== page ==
At PRI/PRX's The World, we believe sharing powerful stories, encouraging exploration, and connecting people and cultures will effect positive change in the world. By building a deeper awareness and understanding of the world's peoples, conditions, issues and events, we enable others to form their own opinions, share their knowledge and creativity, and take informed actions on issues that matter to them.
Latest posts by PRI/PRX's The World
New Immigration Policies Convince More Japanese Americans to Engage in the Radical Act of Remembering
Americans were discriminated against and incarcerated during World War II because of their ancestry. This created a generation of their descendants who don’t want to see it happen again.
“Even before I shower, my mailbox is almost full. And soon as I wake up my phone starts ringing,” says Detroit organizer Adonis Flores.
Gasem al-Hamad and his family live in California, safe from the war, but now Hamad's brother is stuck in Jordan. It's unknown when the family may be reunited.
In the midst of arguments over Trump's suspension of refugee resettlement, some needy people are still getting in.
Comedians are grappling with their craft in the Trump era. Hari Kondabolu, for one, says he plans to stay aggressive.
Pakistan and many other Muslim-majority countries provide numerous physicians to the US healthcare system. Jalal Baig is afraid immigration restrictions will affect foreign physicians who contribute.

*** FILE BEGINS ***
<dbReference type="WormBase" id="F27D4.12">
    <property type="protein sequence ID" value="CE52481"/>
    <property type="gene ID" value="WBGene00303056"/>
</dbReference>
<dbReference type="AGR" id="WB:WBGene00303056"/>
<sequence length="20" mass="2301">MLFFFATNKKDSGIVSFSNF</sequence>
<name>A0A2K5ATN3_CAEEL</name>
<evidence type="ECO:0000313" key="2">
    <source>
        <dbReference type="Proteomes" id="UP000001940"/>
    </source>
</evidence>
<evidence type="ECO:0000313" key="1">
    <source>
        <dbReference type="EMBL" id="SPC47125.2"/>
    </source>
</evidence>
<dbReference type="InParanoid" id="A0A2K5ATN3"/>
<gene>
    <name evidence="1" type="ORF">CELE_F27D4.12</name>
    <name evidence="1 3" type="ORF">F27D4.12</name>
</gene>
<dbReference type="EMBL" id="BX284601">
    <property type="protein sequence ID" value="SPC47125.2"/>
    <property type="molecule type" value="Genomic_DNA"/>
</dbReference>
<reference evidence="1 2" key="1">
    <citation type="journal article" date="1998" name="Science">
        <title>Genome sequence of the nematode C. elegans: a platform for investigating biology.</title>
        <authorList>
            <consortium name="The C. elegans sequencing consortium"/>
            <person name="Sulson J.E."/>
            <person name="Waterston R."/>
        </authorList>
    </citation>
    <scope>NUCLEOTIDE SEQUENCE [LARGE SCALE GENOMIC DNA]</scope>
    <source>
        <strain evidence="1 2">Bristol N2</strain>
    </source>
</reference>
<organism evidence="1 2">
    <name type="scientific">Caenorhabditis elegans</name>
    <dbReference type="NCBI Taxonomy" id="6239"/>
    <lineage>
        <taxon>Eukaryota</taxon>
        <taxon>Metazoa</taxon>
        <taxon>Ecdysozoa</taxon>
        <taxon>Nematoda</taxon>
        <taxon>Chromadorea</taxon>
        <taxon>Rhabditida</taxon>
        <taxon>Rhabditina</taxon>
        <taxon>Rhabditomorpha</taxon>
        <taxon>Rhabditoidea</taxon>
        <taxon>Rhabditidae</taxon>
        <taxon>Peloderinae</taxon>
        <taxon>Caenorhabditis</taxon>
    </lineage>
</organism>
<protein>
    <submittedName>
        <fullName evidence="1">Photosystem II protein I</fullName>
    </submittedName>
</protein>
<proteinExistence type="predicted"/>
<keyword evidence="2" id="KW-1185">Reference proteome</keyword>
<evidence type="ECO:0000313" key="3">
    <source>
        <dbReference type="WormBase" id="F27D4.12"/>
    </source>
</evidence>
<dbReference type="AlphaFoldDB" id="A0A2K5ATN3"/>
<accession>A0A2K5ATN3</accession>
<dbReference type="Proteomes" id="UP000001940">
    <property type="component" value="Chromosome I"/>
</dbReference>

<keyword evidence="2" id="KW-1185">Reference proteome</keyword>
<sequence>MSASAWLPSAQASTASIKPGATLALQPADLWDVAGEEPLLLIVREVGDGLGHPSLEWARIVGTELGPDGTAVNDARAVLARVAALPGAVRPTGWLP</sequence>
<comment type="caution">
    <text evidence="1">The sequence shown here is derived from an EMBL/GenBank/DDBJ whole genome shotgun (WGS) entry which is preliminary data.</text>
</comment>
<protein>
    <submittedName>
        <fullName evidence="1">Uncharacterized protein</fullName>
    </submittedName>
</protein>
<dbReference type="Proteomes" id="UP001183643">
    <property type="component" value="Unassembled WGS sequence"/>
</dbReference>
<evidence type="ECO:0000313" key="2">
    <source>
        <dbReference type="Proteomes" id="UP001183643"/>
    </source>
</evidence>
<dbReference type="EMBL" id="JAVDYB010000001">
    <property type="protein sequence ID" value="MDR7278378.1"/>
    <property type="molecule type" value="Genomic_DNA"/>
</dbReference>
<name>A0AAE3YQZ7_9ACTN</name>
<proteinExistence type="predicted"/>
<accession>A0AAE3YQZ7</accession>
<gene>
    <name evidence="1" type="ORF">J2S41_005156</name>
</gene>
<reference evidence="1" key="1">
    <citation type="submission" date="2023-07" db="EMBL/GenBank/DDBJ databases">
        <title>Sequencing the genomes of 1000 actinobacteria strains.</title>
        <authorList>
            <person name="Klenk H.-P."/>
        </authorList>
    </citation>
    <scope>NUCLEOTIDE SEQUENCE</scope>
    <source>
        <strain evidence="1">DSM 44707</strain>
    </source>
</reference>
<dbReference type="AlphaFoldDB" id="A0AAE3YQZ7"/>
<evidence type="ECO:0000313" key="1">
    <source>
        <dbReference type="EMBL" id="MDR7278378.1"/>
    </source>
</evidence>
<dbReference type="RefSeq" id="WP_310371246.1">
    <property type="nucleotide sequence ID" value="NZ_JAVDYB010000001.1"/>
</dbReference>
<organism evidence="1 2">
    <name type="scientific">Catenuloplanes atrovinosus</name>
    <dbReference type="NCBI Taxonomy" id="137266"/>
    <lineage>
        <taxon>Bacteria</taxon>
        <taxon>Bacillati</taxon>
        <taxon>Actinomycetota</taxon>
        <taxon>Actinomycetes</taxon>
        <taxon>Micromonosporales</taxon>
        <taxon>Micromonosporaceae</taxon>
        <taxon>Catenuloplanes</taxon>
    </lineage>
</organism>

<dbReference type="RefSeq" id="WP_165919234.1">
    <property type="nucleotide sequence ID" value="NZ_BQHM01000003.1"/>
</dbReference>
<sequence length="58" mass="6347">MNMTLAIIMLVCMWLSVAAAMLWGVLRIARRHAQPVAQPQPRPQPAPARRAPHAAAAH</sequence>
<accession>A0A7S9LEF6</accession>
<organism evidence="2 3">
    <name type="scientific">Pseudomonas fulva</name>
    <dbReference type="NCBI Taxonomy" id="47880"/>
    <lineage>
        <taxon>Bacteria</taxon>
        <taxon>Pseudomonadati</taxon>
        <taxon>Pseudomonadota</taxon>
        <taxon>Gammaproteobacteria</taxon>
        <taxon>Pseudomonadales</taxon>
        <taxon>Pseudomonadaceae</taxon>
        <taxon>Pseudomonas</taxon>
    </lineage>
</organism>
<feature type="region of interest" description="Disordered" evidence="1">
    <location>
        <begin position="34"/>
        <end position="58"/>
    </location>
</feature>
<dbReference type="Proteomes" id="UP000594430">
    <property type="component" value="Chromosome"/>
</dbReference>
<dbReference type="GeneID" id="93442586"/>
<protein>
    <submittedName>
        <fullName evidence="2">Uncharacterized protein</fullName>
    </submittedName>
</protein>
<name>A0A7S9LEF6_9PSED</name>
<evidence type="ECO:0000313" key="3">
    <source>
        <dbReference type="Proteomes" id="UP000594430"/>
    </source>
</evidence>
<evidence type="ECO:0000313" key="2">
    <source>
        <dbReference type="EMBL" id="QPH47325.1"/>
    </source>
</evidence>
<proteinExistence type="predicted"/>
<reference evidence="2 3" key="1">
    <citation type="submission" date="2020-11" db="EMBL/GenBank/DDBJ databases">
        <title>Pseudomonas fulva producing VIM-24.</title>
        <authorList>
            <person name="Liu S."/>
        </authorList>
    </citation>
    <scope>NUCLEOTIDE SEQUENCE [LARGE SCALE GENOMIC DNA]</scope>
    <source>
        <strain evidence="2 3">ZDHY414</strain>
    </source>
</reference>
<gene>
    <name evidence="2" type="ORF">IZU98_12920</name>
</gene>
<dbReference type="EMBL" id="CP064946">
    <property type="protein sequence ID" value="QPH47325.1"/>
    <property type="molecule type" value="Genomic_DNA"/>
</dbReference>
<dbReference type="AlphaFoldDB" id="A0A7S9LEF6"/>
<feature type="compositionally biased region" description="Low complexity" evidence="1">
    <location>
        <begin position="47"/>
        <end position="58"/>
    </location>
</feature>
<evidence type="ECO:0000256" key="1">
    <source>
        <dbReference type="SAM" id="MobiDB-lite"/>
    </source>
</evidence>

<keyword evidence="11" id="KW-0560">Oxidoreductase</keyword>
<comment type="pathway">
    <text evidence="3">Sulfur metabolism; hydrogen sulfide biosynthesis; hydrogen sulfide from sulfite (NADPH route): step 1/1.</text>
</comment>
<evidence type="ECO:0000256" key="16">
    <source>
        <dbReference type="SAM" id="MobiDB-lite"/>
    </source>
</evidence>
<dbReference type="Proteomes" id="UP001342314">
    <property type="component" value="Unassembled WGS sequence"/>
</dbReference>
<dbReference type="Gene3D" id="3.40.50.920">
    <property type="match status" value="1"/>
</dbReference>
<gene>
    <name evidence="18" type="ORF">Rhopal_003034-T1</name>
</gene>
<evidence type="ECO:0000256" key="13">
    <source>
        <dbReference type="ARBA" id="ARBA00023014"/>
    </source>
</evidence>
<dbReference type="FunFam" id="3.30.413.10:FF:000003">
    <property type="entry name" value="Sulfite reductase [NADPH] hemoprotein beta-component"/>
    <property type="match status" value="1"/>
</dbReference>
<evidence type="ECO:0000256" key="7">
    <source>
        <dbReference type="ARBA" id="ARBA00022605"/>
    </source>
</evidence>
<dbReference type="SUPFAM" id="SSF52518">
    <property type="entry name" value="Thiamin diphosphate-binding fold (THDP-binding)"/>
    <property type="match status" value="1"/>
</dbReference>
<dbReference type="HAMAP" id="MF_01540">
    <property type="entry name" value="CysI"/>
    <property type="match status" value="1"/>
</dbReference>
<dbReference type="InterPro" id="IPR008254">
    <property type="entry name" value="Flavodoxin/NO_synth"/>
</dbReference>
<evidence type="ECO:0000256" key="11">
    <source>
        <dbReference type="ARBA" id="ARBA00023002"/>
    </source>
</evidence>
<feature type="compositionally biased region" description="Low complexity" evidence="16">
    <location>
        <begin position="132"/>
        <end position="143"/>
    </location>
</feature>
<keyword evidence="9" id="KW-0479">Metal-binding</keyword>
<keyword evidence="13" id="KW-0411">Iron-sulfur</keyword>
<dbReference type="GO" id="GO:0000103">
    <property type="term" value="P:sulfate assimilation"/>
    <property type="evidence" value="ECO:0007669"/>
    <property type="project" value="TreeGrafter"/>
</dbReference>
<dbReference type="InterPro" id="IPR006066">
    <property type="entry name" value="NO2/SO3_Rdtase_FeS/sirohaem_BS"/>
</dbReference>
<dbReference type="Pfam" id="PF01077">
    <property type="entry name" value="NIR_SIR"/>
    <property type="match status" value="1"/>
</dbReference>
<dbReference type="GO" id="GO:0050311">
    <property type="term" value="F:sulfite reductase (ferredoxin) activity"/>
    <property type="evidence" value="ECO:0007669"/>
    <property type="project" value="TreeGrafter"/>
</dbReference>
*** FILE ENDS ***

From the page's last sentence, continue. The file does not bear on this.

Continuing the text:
In Golzow, the population had shrunk so much that authorities were considering closing the village's only elementary school. That's when the town mayor invited Syrian refugee families to move in.
“I feel that I am in exile not just physically, my mind is also in exile."
“I thought it was time for me to be brave and run for village leader,” Hamisah says.
"Europa: An Illustrated Introduction to Europe for Migrants and Refugees" tries to explain the continent's history and politics through the lens of conflict and migration.
Syrians, Afghans and Iraqis make up the majority of the refugee population stuck on Lesbos and other Greek islands. So the Africans there to seek asylum are often overlooked.
A folklorist at the Erie Art Museum in the US state of Pennsylvania dreamed up the idea: helping refugees gain work skills while working with them to preserve their songs.
Residents of this neighborhood used to drive a long way for good groceries, but new stores are popping up as a result of a wave of refugee resettlement here.
For nearly 20 years, Rayma Suprani's political cartoons were a must-see for Venezuela's chattering classes. But the Maduro government didn't like them and forced her into exile.
Her adoptive parents never filed paperwork to make her a US citizen, so Kim Craig fell through the cracks. And now she finds herself stuck in Korea after a visit.
Xiomara picked up a gun and joined the FARC at age 14. Like thousands of other women, she is now figuring out how to leave that life behind.
“Seeing a woman outside should be normal...It shouldn’t matter. But the fact that it does means this conversation needs to happen."
Kehinde Wiley Reimagines Old Portraits Because ‘If Black Lives Matter, They Deserve to Be in Paintings’
Kehinde Wiley thinks art, at its best, highlights what we as human beings value. That's why all his portraits have at their center a person of color.
The city of Boise, Idaho, is taking in a lot of Syrian refugees: 122 so far this year. Asmaa Albukaie, who arrived in November 2014, was the first.
A mother who escaped gang violence with her children in El Salvador waits in Boston to know whether she and her family can stay in the US legally or not.
“History from his perspective is told by victor, and in our case the conqueror...Colonial perspectives of our history do not work for us. They’re wrong.”